Leading the charge were Adelaide hardcore band, Search and Destroy. With the release of their debut 7 inch, Eye of Terror, Search and Destroy have gone from strength to strength in the local scene, bringing the support of local punters and Suppression Records to the table and throwing it all down with some rough riffs and guttural growls from the band (and a few lucky fans at the rail!) from the very first song. If the success of their debut EP was judged on punters, I’d say the Eye of Terror is tracking you’ll want to keep your eye on –available to fans for just a few months so far (and in their online store via http://searchanddestroy.bigcartel.com/), songs were already sung, roared and jumped along to throughout the set. The intensity of the music and the local boys who made it has proved that Search and Destroy will be a force to be reckoned with for years to come.
Added weight to the show, The Weight, another band hailing from the City of Churches flew on stage and into the second slot for the night, opening with brutal tuning that channelled old school Slayer, with some hardcore riffs and a guttural scream thrown in for good measure. The Weight are the real deal and they’re not afraid to show it. Entering the scene in 2008, they’ve been playing shows and releasing music online and in demos for a straight four years, picking up a guitarist along the way to solidify their unit. Their debut album is due for release next month, and with a few previews of songs, as well as few fan favourites off the demo, they kept the crowd screaming for more.
For anyone who thinks the role of the bassist is gone and forgotten in music of today, they haven’t experienced a live hardcore show like that of Friday night. On the stage, the energy from the bassists was almost equal to the singers and if there was something to prove, the bassists of Search and Destroy and The Weight gave it their all. Rounding up near the end of their set, the bassist of The Weight added to the drumline, pounding knuckles against the body of his guitar to the beat as feet and fists rose in the air, bringing them closer to the punters and carrying forward the energy of the night.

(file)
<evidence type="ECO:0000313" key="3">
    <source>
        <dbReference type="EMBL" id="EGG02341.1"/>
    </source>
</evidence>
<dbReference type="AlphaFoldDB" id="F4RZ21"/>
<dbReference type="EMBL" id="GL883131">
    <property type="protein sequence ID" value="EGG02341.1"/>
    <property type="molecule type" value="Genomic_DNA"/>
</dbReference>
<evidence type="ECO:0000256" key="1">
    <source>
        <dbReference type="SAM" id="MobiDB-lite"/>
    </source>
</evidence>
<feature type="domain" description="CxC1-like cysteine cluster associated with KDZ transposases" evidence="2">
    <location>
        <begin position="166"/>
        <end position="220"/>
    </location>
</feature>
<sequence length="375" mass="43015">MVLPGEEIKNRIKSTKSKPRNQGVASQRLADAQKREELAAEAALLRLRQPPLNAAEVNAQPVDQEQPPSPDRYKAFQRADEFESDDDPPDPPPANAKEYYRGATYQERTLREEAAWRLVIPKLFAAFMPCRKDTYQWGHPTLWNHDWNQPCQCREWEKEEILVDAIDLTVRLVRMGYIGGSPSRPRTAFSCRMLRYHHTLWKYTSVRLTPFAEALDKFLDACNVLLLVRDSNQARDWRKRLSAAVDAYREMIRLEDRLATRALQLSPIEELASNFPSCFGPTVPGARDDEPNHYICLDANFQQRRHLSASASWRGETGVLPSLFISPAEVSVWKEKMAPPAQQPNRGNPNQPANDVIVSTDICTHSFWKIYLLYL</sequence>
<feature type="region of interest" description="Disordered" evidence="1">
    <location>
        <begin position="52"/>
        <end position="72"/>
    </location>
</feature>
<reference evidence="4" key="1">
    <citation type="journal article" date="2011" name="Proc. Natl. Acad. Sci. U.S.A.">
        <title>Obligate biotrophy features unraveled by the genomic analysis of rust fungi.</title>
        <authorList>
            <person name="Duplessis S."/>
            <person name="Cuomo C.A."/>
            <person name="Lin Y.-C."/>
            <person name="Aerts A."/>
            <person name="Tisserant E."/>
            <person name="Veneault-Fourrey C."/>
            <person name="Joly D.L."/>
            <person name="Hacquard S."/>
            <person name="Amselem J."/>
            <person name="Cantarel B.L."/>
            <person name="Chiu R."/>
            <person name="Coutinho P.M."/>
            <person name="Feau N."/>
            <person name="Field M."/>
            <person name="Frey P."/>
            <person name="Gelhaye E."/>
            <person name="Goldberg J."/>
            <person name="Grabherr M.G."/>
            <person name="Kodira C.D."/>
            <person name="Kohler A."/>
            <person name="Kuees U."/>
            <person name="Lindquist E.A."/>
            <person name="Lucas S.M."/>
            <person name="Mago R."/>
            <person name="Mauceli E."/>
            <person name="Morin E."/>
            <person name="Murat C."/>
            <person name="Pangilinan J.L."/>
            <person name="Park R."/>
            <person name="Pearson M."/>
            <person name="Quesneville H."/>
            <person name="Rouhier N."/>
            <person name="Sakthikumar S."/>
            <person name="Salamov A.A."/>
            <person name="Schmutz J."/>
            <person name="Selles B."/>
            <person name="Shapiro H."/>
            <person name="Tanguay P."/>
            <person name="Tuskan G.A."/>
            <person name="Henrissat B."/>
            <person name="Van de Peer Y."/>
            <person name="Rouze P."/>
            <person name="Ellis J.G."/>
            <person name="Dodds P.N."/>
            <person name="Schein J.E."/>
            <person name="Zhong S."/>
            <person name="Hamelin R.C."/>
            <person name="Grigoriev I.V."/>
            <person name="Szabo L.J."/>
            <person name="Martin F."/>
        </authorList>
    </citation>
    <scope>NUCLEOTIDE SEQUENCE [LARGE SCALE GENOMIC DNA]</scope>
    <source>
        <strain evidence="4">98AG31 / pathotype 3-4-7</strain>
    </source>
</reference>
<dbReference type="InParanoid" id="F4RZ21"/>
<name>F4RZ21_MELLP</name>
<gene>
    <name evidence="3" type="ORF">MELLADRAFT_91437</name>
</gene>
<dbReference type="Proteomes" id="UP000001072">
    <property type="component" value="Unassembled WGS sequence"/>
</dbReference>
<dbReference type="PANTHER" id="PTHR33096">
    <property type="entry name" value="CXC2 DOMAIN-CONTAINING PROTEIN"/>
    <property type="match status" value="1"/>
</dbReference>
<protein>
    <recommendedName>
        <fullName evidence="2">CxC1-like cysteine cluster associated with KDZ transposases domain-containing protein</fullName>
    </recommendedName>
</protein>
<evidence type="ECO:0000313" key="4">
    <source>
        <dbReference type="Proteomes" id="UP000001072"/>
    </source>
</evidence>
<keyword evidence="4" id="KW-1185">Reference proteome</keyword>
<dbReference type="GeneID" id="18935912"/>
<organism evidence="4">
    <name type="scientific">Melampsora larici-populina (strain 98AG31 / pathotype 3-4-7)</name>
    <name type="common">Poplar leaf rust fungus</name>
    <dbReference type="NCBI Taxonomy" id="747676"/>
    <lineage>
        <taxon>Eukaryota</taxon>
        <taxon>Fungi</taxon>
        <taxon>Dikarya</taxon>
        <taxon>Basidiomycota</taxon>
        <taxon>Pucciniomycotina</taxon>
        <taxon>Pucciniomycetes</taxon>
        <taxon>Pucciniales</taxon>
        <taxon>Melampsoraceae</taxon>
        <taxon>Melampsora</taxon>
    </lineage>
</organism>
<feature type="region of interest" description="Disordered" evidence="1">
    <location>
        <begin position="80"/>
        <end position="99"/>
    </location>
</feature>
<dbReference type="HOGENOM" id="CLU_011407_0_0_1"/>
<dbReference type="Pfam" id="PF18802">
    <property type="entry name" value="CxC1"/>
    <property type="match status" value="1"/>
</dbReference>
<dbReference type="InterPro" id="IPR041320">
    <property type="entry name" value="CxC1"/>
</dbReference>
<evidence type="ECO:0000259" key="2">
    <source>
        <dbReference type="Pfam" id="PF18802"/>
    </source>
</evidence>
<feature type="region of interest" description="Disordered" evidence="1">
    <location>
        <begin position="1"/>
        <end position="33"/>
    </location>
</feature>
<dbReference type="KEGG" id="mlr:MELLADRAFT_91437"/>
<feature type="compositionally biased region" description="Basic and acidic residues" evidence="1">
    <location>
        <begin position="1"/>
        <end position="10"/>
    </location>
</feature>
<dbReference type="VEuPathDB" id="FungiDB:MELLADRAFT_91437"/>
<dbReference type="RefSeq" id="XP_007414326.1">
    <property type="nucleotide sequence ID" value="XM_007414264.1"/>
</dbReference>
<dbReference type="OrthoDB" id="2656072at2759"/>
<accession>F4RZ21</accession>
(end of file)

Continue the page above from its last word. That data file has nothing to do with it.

Dubbed by many as the next big thing in Australian hardcore, Iron Mind took to the stage next and gave Adelaide a serve of the raw, rhythmic display of power (and flesh if you were lead singer, Sam Octigan in a ballsy move that set a number of caps and shirts flying off in the mosh), showing why Melbourne hardcore is well respected in the scene. Hammering out songs off their LP, Hell Split Wide Open (available at http://ironmind.bigcartel.com/product/hell-split-wide-open-gatefold-12-lp), Iron Mind mirrored their fans, tearing up the stage and not missing a beat in an impressive and remarkably familiar spectacle of showmanship that begged the question of whether their instruments were in fact instruments and not simply extra body parts that were permanently attached to their owners (looking at the artwork of Hell Split Wide Open, it seems like Octigan was born with a mic in one hand and a paint brush in the other – more of his work is available for public viewing at http://www.samoctigan.com/). With a cry of ‘move up, move in, move out’, Octigan kept the energy of the show at an all time high before making way for the hardcore legends and Keepers of the Faith that everyone was waiting for – Terror.
With just under half a dozen tours in Australia up their tattooed sleeves already and a decade of touring and releasing music worldwide since their formation in 2002, Terror commands attention before ex Buried Alive and Despair frontman, Scott Vogel even opens his mouth with the call of “everybody better fucking move”. There’s not an “or else” that follows, but it’s not hard to imagine. Vogel’s reputation of psyching up and urging on his loyal fans precedes him with a website now solely dedicated to his figures of speech (view it at http://vogelisms.com/); every instruction he spits is followed, every supportive, rousing speech is met with steadfast fists and the pounding of feet and cheering – a metalcore army in the making. Everybody moves; somehow the stage takes the load of a couple hundred pounds of all-American muscle while the rail, put up for the protection of the lightweight and female punters because hardcore doesn’t discriminate, takes a vicious beating from energetic fan and vigilante security alike. After all, in Vogel’s own words, the rail is just a mental barricade – only we, the fans can get rid of it. We try. The crowd interaction is just what the doctor ordered. Feeding off the electricity of everybody’s blood, sweat and tears, Terror launched into the highlights of their albums, electing fan favourites like Stick Tight, Keepers of the Faith, You’re Caught, Never Alone and One With the Underdogs. There is no time for more. Vogel admits they could try and fit in all their discography into the set – all 74 songs, and he’s met with roars of approval, but this is a fast paced hardcore show that takes no prisoners but for a few hours that leave you aching for the next tour. But they’ll be back, that much Terror can promise; they may be thought of as rock and roll legends, but they care – they give a fuck and if you believe in Terror and the music they create, they’re in it for you, 110 percent.
The hardcore genre and bands that carry it forward offer no alternative – they are what they are, no bullshit, no pretence, no toeing the line of what’s conventional or allowed. And if you take it for what it is – a barrage of strength, loyalty and fury in both music and musician, then it will embrace you with open arms as big and wide as Scott Vogel’s with a ‘welcome home, brothers and sisters’.
Review: Becca Grant.
Photo: Sofie Marsden (Death In Vogue Photos)